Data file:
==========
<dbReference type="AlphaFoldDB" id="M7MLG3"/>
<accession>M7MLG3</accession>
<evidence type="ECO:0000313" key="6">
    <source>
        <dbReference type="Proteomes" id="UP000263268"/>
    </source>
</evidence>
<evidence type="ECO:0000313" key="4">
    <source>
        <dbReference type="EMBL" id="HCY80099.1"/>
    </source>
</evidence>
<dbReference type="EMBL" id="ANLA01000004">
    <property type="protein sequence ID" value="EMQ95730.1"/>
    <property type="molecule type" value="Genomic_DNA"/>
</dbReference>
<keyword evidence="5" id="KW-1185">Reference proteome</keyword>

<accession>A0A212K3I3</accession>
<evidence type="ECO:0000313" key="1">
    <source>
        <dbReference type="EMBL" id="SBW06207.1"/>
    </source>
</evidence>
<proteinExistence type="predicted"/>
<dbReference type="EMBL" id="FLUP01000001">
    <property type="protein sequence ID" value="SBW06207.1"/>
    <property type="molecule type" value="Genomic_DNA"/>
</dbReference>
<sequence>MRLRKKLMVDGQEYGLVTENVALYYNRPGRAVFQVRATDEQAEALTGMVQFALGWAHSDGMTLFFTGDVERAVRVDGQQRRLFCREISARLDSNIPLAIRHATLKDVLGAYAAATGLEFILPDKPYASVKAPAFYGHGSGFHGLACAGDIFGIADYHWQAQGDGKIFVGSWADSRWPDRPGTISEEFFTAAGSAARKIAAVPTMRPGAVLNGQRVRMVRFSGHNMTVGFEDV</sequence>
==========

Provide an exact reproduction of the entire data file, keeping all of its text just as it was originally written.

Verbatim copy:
<dbReference type="AlphaFoldDB" id="M7MLG3"/>
<accession>M7MLG3</accession>
<evidence type="ECO:0000313" key="6">
    <source>
        <dbReference type="Proteomes" id="UP000263268"/>
    </source>
</evidence>
<evidence type="ECO:0000313" key="4">
    <source>
        <dbReference type="EMBL" id="HCY80099.1"/>
    </source>
</evidence>
<dbReference type="EMBL" id="ANLA01000004">
    <property type="protein sequence ID" value="EMQ95730.1"/>
    <property type="molecule type" value="Genomic_DNA"/>
</dbReference>
<keyword evidence="5" id="KW-1185">Reference proteome</keyword>

<accession>A0A212K3I3</accession>
<evidence type="ECO:0000313" key="1">
    <source>
        <dbReference type="EMBL" id="SBW06207.1"/>
    </source>
</evidence>
<proteinExistence type="predicted"/>
<dbReference type="EMBL" id="FLUP01000001">
    <property type="protein sequence ID" value="SBW06207.1"/>
    <property type="molecule type" value="Genomic_DNA"/>
</dbReference>
<sequence>MRLRKKLMVDGQEYGLVTENVALYYNRPGRAVFQVRATDEQAEALTGMVQFALGWAHSDGMTLFFTGDVERAVRVDGQQRRLFCREISARLDSNIPLAIRHATLKDVLGAYAAATGLEFILPDKPYASVKAPAFYGHGSGFHGLACAGDIFGIADYHWQAQGDGKIFVGSWADSRWPDRPGTISEEFFTAAGSAARKIAAVPTMRPGAVLNGQRVRMVRFSGHNMTVGFEDV</sequence>